When and where birth spacing matters for child survival: an international comparison using the DHS
Demography, 56:4, 1349–1370 (2019)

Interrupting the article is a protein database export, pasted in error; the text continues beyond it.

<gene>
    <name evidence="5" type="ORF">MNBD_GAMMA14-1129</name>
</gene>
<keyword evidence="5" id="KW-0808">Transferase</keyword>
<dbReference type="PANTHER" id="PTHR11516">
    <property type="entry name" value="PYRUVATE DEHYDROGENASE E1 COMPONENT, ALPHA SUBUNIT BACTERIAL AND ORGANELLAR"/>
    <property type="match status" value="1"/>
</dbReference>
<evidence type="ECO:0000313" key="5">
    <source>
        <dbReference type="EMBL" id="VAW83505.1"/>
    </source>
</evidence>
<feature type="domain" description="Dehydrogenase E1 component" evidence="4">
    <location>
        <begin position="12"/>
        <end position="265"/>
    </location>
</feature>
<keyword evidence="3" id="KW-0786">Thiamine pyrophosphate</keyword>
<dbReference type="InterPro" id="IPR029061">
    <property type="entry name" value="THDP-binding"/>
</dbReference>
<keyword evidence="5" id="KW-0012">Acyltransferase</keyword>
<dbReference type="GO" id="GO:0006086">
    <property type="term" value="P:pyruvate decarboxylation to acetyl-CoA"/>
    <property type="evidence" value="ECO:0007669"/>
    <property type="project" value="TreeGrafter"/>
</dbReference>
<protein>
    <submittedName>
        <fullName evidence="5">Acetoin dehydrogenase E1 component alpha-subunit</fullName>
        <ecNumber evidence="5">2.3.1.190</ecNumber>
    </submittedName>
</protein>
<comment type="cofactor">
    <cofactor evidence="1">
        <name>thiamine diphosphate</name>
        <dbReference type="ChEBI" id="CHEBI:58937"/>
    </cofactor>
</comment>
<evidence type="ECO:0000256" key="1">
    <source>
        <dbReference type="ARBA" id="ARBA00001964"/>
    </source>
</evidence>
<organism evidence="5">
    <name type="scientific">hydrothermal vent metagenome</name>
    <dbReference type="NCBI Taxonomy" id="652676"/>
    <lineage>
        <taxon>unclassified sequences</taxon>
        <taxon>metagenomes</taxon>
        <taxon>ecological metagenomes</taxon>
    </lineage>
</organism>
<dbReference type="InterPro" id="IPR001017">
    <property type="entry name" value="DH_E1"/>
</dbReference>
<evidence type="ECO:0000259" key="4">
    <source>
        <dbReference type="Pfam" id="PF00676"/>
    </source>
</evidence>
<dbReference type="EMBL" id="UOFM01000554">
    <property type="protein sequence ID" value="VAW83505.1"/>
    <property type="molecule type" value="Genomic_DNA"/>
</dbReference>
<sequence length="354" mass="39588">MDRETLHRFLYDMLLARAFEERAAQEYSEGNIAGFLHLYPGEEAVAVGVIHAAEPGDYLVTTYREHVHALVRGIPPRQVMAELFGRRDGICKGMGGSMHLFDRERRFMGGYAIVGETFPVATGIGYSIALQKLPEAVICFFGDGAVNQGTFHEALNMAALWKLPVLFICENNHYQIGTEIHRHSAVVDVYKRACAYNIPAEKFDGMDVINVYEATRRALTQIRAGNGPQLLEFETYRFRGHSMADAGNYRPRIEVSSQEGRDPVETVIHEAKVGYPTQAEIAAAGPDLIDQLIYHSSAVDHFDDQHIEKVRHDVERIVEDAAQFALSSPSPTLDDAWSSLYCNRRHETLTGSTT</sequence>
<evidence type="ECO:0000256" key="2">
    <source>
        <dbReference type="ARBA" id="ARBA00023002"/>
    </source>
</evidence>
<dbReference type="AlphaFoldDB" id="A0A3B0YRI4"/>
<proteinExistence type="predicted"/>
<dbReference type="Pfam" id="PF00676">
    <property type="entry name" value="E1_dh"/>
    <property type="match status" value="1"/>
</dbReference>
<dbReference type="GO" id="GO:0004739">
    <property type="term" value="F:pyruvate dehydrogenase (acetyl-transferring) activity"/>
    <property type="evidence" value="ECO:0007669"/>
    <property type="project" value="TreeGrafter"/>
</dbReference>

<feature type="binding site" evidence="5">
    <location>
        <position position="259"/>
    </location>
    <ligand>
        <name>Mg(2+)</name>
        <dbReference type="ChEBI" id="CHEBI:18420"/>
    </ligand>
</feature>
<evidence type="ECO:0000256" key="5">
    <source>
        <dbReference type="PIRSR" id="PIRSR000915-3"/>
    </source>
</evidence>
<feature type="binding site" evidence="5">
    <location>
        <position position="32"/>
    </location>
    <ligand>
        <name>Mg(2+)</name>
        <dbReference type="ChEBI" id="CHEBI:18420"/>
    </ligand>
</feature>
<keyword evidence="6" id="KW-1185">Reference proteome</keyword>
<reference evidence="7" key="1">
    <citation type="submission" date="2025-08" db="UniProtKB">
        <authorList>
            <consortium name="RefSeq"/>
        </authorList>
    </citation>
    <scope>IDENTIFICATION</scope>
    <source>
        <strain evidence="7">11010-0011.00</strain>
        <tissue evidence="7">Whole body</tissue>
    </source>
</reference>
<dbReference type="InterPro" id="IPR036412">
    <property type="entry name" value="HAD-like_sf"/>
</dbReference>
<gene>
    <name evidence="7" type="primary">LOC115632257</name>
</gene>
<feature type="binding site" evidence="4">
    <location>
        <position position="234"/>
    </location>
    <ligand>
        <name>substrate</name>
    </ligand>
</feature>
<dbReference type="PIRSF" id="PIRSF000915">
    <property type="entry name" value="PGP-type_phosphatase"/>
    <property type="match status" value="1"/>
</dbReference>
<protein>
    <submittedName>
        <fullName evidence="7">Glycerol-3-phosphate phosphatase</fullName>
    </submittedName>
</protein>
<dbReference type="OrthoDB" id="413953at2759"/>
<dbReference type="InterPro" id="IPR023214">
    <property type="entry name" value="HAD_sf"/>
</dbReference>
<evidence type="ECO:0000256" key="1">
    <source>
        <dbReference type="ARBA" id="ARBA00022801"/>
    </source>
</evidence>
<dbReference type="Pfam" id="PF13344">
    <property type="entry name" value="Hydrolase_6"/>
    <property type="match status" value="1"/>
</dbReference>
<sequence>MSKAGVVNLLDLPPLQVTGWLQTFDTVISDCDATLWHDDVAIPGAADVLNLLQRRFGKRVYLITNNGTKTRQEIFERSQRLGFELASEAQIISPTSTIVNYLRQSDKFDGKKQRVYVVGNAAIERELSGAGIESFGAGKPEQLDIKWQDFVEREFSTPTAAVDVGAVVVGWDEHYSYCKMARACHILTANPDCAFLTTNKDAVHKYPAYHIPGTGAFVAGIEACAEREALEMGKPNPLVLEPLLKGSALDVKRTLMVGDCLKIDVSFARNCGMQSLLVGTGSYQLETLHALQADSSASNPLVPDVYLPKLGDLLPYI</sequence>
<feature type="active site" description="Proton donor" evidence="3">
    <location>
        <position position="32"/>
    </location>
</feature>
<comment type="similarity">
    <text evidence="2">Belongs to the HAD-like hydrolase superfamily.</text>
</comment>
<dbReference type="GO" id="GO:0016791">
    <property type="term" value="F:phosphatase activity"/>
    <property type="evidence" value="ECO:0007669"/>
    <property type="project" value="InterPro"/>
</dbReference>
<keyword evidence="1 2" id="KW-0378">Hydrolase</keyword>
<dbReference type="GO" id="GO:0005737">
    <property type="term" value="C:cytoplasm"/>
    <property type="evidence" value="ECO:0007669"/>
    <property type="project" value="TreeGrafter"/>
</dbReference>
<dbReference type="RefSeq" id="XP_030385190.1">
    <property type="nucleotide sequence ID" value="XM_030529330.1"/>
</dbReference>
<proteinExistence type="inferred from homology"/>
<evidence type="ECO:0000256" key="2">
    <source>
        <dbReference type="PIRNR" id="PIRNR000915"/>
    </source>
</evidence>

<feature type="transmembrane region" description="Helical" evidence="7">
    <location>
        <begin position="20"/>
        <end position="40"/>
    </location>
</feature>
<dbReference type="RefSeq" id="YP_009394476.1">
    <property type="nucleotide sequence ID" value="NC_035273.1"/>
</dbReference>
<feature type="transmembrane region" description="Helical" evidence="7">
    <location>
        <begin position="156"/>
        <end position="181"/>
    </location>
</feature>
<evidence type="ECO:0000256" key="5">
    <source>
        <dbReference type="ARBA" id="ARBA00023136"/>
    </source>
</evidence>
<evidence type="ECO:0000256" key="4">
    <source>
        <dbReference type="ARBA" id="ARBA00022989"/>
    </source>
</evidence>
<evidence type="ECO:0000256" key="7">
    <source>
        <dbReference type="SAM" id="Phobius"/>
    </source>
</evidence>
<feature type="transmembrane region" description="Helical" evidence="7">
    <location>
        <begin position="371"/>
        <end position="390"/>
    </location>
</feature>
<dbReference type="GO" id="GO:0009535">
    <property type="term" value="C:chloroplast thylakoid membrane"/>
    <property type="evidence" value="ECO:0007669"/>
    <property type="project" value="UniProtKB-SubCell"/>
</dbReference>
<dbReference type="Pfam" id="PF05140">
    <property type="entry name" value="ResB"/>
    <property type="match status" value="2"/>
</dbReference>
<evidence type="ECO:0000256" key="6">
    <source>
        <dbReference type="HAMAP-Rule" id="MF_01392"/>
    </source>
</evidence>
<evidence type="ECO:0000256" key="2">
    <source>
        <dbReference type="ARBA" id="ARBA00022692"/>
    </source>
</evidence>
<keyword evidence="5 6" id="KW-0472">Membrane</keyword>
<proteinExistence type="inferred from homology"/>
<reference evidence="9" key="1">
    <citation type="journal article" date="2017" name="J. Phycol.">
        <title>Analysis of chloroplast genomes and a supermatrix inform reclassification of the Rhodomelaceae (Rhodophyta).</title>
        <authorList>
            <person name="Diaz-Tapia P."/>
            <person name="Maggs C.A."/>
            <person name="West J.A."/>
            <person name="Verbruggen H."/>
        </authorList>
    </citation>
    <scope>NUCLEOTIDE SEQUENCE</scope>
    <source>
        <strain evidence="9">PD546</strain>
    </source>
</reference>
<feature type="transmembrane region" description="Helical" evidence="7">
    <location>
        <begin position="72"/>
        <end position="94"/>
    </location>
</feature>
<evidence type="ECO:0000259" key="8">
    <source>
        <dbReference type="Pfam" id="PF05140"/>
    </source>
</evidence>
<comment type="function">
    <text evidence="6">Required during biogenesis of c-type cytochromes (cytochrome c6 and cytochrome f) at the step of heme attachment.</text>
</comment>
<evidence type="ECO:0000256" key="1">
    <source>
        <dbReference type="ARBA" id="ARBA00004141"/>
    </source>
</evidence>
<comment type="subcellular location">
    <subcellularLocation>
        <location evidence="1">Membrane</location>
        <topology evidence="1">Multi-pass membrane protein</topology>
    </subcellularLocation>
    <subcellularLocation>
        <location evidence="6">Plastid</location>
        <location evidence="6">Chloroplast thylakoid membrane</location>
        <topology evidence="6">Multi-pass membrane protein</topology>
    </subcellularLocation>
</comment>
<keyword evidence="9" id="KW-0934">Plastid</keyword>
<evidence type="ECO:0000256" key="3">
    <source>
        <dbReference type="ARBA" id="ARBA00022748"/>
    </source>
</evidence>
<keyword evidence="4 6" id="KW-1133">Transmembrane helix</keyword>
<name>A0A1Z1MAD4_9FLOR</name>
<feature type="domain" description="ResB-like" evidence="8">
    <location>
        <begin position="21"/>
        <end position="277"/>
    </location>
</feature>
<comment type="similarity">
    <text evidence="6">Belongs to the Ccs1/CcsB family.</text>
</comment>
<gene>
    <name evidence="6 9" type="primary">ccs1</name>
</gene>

A large body of research has found an association between short birth intervals and the risk of infant mortality in developing countries, but recent work on other perinatal outcomes from highly developed countries has called these claims into question, arguing that previous studies have failed to adequately control for unobserved heterogeneity. Our study addresses this issue by estimating within-family models on a sample of 4.5 million births from 77 countries at various levels of development. We show that after unobserved maternal heterogeneity is controlled for, intervals shorter than 36 months substantially increase the probability of infant death. However, the importance of birth intervals as a determinant of infant mortality varies inversely with maternal education and the strength of the relationship varies regionally. Finally, we demonstrate that the mortality-reducing effects of longer birth intervals are strong at low levels of development but decline steadily toward zero at higher levels of development. These findings offer a clear way to reconcile previous research showing that birth intervals are important for perinatal outcomes in low-income countries but are much less consequential in high-income settings.